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New Study: One Hour Exercise Offsets Health Risks of 8-Hours Sitting

The early mortality rate and health risks of a sedentary life style are well known. The World Health Organization (WHO) has recommended at least 150 minutes of moderate-intensity aerobic physical activity throughout the week to reduce these risks.  But now a new meta-study published in The Lancet reports that even more physical activity is needed. 

An international analysis of 16 studies involving over 1 million people shows that only 1 hour of moderate physical activity can eliminate the health risks associated with sedentary behavior. The study finds that only around 25 percent of participants did this amount of exercise per day.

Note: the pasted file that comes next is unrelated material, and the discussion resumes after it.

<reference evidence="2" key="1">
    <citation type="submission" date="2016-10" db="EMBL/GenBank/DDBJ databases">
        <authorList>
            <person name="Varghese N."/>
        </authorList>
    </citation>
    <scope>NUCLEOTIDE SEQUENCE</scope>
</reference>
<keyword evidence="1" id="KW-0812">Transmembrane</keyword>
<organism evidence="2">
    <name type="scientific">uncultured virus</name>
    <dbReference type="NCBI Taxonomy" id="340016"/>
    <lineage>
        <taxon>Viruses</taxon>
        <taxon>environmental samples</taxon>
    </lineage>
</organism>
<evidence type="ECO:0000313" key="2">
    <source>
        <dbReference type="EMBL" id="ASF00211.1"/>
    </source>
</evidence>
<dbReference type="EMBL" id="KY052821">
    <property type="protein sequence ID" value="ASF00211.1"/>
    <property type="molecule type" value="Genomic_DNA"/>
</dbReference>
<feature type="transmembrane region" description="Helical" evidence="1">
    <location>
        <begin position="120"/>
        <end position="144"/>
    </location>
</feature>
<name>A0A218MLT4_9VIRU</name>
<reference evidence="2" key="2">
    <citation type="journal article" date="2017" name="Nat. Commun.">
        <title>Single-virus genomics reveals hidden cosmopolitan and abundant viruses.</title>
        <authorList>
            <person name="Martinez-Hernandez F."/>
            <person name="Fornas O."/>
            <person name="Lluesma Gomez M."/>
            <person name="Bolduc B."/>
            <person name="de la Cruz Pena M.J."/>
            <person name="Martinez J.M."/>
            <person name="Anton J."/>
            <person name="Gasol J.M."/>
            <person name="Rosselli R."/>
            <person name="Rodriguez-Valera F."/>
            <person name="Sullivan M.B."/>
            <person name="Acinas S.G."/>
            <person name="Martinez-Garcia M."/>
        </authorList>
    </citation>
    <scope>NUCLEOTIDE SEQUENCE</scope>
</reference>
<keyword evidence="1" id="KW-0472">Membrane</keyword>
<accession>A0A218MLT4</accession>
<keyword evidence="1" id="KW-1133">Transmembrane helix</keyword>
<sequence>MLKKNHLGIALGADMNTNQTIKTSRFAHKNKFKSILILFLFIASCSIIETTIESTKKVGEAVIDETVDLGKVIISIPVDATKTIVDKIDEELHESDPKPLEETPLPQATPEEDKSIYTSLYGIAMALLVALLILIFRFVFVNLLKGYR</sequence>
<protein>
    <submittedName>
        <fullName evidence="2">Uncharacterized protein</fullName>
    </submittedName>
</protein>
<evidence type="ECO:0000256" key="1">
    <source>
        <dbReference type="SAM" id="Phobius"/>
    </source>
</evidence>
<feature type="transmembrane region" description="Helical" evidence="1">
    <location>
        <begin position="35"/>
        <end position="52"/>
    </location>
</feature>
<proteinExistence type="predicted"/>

Getting out for a walk at lunchtime, going for a run in the morning, cycling to work, or even walking the dog for an hour can eliminate the health risks of prolonged sitting in the office, in a car and before a TV.

Health risks that are linked to physical inactivity include an increased risk of heart disease, stroke, type 2 diabetes, and some cancers.
“Our message is a positive one: it is possible to reduce – or even eliminate – these risks if we are active enough, even without having to take up sports or go to the gym, ” said Prof. Ulf Ekelund, of the Norwegian School of Sports Sciences, Norway, and the Medical Research Council Epidemiology Unit at the University of Cambridge, United Kingdom.

Results from the study show that people who sat for prolonged periods and were mostly inactive were between 28-59 percent more likely to die early, compared with those in the most active group, which is a similar risk to that associated with smoking and obesity.
TV watching was the worst sedentary behavior catalogued in the study. Those who watched TV for 3 hours per day was associated with an increased risk of death in all activity groups, except among the most active. 


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